Increase in Rx costs surpasses inflation rate
Increases in the prices of prescription drugs have far outpaced the rate of general inflation over the years, as increases in the prices of branded and specialty drugs have offset decreases in the prices of generics, according to a new report by AARP’s research arm.
The study, conducted by AARP’s Public Policy Institute, found that the cumulative change in drug prices from 2005 to 2009 was almost double the rate of inflation. As a result, the average annual cost of drug therapy continued to rise.
The study was based on examinations of retail prices for the 514 drugs most used by Medicare beneficiaries. In 2009, while the rate of general inflation was -0.3%, the drugs increased in price by an average of 4.8%. Branded drugs increased in price by 8.3%, while specialty drugs rose by 8.9% and generic drugs decreased by 7.8%.
“For the people who rely on these drugs, such relentless price increases have serious implications,” AARP SVP public strategy Cheryl Matheis said. “Despite price reductions for generics, it’s evident that the considerable increases in brand-name and specialty drug prices are still leaving Americans with overall costs that are growing far faster than the rate of inflation.”
The report found that the “marked” decreases in prices of generic drugs between 2005 and 2007 dropped the rate of increase to slightly below the rate of general inflation for almost six years, but since 2008, continued growth in specialty and branded drugs have “more than offset” the lower costs of generics. The report called the finding striking because generics already had lower prices and represented slightly more than one-fifth of total drug expenditures by Medicare Part D plans in 2006.
For the 469 drugs on the market since the end of 2004, prices increased by 25.6% from 2005 to 2009, while the general inflation rate was 13.3%. Consumers taking drugs to treat chronic diseases found that their average annual cost increased from $2,160 to $3,168.
The report received praise from the country’s largest trade group representing generic drug manufacturers. “The AARP report offers an important reminder of the vital role generic medicines play in reducing costs throughout the healthcare system, while providing patients access to safe, effective and affordable treatment options,” Generic Pharmaceutical Association president and CEO Ralph Neas said. “With evidence of the dramatic savings generic drugs can achieve becoming more prevalent every day, we urge lawmakers to ensure that efforts to reduce spending do not in any way dampen the availability and use of lifesaving and life-enhancing generic medicines. The future of the U.S. healthcare system and the national economy depend on it.”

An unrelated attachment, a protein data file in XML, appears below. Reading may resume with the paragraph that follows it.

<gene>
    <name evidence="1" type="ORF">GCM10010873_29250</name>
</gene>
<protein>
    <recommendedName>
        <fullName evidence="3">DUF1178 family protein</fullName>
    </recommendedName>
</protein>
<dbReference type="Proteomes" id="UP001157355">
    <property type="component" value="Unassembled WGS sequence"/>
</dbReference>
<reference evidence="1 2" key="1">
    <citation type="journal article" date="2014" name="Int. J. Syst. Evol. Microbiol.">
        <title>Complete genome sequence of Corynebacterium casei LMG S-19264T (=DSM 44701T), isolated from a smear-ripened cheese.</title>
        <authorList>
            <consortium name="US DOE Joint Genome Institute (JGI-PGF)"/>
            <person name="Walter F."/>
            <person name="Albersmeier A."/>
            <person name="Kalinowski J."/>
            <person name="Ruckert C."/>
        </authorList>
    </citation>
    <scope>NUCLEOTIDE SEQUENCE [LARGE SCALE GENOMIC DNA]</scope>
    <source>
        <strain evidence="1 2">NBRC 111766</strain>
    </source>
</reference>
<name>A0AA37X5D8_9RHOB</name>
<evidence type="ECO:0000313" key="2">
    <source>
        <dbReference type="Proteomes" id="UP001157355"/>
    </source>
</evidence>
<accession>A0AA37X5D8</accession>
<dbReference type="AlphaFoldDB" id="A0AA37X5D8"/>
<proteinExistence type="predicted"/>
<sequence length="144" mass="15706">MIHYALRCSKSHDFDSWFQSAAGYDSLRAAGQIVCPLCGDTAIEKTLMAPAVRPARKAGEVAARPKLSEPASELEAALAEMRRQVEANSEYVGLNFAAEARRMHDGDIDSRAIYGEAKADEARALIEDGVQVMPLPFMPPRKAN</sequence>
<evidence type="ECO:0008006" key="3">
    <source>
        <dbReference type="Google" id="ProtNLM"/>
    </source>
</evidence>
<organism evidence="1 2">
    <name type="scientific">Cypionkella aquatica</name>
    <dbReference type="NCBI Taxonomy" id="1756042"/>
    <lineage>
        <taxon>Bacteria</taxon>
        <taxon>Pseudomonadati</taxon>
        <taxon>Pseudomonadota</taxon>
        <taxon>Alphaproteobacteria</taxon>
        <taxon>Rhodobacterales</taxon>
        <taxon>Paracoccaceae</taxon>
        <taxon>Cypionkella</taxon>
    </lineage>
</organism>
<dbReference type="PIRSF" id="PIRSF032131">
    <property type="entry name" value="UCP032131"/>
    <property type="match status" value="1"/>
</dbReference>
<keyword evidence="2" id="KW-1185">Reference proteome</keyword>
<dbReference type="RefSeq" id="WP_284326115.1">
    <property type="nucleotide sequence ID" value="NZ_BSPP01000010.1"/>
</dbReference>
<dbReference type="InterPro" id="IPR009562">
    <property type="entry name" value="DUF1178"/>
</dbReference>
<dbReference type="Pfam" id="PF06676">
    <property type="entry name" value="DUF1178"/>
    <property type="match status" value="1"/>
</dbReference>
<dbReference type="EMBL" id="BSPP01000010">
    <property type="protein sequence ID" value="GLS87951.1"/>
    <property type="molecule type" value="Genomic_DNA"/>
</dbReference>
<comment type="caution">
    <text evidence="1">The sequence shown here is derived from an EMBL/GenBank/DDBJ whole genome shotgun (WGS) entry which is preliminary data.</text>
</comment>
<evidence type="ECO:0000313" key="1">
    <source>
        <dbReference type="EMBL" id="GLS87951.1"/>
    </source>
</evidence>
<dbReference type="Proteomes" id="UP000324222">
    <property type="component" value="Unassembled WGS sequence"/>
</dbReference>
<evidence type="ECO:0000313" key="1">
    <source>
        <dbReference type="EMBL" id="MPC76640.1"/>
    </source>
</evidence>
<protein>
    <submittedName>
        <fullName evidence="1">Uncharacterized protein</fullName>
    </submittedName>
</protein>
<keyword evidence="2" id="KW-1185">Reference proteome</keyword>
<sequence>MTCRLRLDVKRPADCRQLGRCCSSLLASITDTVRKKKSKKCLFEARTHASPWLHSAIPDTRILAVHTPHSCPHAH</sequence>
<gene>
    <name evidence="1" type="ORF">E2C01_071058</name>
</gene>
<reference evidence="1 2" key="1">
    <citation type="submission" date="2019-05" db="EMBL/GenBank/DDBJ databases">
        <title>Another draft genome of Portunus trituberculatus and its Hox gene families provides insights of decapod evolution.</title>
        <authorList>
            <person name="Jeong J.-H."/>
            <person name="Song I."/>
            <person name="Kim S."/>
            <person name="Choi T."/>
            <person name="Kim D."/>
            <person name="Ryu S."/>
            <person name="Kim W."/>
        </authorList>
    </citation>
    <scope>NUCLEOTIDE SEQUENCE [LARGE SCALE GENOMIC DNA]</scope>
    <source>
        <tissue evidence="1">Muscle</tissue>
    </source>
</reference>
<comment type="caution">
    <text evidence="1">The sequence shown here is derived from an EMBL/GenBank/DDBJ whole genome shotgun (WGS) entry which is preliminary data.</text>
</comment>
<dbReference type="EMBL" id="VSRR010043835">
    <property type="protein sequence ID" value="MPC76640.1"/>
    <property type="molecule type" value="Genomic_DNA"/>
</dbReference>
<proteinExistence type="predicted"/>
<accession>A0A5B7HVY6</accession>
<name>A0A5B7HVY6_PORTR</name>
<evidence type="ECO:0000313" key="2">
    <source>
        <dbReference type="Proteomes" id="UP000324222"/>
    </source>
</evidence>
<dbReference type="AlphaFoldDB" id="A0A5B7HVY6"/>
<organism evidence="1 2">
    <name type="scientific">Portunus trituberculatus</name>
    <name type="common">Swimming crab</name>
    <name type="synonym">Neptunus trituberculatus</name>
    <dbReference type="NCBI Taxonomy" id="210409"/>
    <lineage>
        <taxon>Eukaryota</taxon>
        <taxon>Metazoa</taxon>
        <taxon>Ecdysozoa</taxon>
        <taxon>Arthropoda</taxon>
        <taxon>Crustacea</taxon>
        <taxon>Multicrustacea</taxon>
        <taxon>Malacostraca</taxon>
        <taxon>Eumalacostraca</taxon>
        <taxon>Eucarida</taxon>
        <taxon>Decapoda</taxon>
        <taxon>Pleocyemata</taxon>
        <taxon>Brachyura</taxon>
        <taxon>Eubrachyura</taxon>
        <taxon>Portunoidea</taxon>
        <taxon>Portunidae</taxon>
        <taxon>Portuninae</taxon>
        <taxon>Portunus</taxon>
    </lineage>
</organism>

Readers’ PBM perspectives
A guest column in the March 12 issue of DSN, “Let me tell you what PBMs do,” by Republican Utah State Rep. Evan Vickers, really set off a firestorm of debate on DrugStoreNews.com and on DSN’s social media sites. Check out this snippet from two online users with VERY different perspectives on all of this. For Rep. Vickers’ complete column and to add your own views to the debate, click here.
This article is hopelessly hypocritical, biased and unfair. It’s not supported by facts in most cases. In cases where accusations are supported by facts, they are half-truths. There are many clever implications that the author does not actually explicitly state. Here’s a point-by-point of the accusations.
Accusation: As proof of these claims, the ad campaign cites conclusions of a study by Visante that was prepared for the PCMA, the trade group for the PBMs, which is a bit like a defendant hiring his own expert witness.
Comment: The author implicitly accused Express Scripts (ESI) of paying Visante, but offered no attempt whatsoever to support that accusation.
Accusation: PBMs profit at the expense of consumers.
Comment: So what? Doesn’t the author like capitalism? By definition, profit comes at the expense of customers. … It seems there’s another implicit message in this accusation — that PBMs profit at the expense of consumers and that amount of profit is unfair and greedy. That’s false. PBMs are aligned in their interest with the interest of plan sponsors.
Accusation: PBMs eliminate competition from smaller pharmacies.
Comment: Um, I’m … flummoxed. … A market-based economy means there will be winners and losers, unfortunately.